Proportion is two equal ratios considered
simultaneously. An example proportion is
1:3::3:9
This proportion is expressed as “1 is to 3 as 3 is to 9.” Since
the ratios are equal, the proportion may also be written
1:3 = 3:9
Terms of Proportion
The first and fourth terms (the terms on the ends)
are called the extremes. The second and third terms
(middle terms) are called the means.
In a proportion, the product of the means equals the
product of the extremes; therefore, when three terms are
known, the fourth (or unknown) term may be determined.
Application of Proportion
The important factor when working proportions is
to put the right values in the right places within the
proportion. By following a few basic rules, you can
accomplish this without difficulty and solve the
problem correctly.
In numbering the four positions of a proportion
from left to right (i.e., first, second, third, and fourth,
observe the following rules):
Let X (the unknown value) always be in the
fourth position.
Let the unit of like value to X be the third
position.
If X is smaller than the third position, place the
smaller of the two leftover values in the second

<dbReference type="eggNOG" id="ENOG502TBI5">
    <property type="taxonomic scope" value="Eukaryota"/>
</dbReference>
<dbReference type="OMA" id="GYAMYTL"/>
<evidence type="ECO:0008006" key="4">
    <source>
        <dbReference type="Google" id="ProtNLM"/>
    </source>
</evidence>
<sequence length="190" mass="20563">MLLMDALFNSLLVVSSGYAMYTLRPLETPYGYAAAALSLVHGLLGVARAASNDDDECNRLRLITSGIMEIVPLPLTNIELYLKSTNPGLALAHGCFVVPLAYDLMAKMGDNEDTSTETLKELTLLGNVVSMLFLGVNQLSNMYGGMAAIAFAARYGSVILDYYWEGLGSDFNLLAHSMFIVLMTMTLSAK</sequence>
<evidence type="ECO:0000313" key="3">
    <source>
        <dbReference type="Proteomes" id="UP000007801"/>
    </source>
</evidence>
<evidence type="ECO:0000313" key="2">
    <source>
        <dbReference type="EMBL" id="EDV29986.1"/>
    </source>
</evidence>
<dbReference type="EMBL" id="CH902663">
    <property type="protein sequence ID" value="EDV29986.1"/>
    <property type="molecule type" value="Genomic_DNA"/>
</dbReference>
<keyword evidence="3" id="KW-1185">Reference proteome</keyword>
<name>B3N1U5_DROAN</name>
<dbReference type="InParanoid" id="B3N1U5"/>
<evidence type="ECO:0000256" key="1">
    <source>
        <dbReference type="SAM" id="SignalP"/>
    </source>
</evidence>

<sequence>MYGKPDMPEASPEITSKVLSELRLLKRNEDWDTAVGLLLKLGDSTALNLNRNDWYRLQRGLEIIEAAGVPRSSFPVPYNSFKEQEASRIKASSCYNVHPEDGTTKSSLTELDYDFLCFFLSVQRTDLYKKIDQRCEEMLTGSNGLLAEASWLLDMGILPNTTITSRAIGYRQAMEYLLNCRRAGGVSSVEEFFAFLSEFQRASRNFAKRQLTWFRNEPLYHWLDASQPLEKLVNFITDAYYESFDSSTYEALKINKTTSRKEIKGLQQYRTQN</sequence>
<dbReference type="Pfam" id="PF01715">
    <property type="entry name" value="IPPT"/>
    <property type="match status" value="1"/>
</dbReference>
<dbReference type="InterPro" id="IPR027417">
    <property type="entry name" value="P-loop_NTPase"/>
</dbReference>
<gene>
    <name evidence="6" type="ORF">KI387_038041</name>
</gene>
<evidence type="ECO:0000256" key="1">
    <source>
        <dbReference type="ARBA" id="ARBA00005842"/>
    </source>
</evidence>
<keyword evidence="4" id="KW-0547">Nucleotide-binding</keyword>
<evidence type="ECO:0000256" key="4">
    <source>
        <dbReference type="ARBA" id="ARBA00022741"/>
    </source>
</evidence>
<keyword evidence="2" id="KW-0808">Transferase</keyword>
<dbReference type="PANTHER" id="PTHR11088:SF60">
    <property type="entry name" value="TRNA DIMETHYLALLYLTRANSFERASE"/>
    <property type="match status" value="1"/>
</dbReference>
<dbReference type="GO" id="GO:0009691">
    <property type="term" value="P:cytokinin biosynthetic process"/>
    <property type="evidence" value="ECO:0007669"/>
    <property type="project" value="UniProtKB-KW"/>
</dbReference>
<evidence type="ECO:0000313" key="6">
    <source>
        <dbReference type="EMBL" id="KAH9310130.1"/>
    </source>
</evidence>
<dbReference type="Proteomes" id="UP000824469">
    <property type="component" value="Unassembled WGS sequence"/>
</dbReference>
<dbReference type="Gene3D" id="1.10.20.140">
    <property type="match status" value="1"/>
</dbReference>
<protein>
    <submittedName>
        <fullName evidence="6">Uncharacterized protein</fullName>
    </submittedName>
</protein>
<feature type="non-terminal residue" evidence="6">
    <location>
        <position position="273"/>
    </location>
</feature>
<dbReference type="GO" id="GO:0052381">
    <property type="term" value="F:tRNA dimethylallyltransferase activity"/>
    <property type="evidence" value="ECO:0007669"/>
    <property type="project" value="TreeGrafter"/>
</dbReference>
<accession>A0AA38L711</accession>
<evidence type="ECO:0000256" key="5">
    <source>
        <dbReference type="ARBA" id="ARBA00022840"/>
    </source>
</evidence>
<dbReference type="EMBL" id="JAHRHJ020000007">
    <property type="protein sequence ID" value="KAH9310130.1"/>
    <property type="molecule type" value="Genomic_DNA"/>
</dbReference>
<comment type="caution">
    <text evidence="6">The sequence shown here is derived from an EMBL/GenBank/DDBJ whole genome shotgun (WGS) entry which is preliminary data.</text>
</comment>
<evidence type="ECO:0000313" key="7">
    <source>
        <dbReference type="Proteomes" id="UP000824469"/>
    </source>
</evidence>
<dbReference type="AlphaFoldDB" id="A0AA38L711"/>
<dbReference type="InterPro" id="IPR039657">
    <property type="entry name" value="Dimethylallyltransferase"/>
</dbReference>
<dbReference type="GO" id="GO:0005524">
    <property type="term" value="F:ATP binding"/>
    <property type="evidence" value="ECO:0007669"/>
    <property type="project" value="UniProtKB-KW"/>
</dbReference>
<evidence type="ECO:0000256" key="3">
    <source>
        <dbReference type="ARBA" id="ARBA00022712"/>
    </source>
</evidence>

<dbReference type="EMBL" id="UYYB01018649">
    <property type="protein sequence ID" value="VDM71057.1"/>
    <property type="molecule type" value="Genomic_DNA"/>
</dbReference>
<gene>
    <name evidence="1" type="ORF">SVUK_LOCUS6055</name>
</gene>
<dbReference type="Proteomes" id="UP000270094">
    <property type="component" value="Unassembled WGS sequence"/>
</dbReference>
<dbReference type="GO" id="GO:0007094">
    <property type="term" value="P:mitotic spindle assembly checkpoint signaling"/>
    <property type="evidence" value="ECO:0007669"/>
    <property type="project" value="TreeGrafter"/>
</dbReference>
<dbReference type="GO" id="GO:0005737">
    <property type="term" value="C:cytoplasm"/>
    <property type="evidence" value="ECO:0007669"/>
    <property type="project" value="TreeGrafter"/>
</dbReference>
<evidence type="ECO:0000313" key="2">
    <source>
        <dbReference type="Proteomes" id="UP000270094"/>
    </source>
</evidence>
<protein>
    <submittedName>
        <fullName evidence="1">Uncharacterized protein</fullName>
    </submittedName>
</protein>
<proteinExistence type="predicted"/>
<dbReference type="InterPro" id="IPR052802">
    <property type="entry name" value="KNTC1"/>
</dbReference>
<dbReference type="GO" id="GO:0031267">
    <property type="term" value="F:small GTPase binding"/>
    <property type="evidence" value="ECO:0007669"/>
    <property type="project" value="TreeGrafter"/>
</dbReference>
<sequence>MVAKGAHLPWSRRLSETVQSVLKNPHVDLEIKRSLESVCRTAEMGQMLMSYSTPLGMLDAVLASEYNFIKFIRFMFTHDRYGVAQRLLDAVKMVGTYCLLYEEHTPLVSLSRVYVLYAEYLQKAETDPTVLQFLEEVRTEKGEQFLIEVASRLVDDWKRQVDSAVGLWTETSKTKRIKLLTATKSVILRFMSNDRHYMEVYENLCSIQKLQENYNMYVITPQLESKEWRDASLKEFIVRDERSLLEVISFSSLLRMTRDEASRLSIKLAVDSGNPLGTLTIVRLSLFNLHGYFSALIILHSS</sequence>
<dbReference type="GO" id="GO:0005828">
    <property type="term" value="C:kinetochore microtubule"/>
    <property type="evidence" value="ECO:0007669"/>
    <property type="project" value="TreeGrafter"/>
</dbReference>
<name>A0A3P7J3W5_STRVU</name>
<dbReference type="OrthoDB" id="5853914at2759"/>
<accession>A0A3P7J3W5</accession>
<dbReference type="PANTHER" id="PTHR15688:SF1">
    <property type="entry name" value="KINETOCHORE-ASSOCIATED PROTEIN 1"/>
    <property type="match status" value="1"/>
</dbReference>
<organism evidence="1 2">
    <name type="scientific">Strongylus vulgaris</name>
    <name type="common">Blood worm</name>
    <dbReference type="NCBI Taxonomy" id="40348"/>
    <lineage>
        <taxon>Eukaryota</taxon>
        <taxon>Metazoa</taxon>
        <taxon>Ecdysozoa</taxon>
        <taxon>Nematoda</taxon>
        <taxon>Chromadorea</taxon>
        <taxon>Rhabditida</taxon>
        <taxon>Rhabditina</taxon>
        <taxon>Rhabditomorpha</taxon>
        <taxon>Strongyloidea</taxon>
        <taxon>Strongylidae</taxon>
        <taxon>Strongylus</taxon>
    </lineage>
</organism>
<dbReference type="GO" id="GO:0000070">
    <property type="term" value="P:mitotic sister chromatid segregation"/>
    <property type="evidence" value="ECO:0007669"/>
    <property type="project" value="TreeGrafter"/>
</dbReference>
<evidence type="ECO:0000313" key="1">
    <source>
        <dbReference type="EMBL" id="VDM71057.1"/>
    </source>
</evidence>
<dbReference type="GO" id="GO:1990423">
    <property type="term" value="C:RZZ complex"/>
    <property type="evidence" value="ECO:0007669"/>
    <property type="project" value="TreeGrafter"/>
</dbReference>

position; if X is larger, place the larger of the two
values in the second position.
Place the last value in the first position. When
the proportion is correctly placed, multiply the
extremes and the means and determine the value
of X, the unknown quantity.
615
When we add water to a solution, the strength is
diluted; consequently, the 70% strength of this
solution will be lessened when we add the extra
150 ml of water. Therefore, of the two remaining
given quantities (650 ml and 500 ml), the smaller
(500 ml) will be placed in the second position,
leaving the quantity 650 ml to be placed in the first
position:
2^{nd} position:
500 ml
1^{st} position:
650 ml
The proportion appears as follows:
650 : 500 :: 70 : X
Multiplying the extremes and the means, we arrive
at:
650X = 35,000, or
X = 53.8
When 150 ml of water is added to 500 ml of 70%
alcohol, the result is 650 ml of 53.8% solution.
Example #1: What is the percent strength of 500 ml of
70% alcohol to which 150 ml of water has been added?
Solution: When adding 150 ml to 500 ml, the total
quantity will be 650 ml; consequently, our four values
will be 500 ml, 650 ml, 70%, and X (the unknown
percent). Following the rules stated above, the problem
will appear as follows:
4^{th} position:
X (%)
3^{rd} position:
70% (like value to X)
Example #2: When 1000 ml of 25% solution is
evaporated to 400 ml, what is the percent strength?
Solution:
4^{th} position:
X(%)
3^{rd} position:
15% (like value to X)
When we evaporate a solution, it becomes stronger.
Therefore, the larger of the two remaining given
values (1000 ml and 400 ml), will be placed in the
second position, leaving the quantity 400 ml to be
placed in the first position:
2^{nd} position:
1000 ml
1^{st} position:
400 ml
The proportion appears as follows:
400 : 1000 :: 15 : X
Multiplying the extremes and the means, we arrive
at:
400X = 25,000, or
X = 62.5
When 1000 ml of water is evaporated to 400 ml, the
result is a 62.5% solution.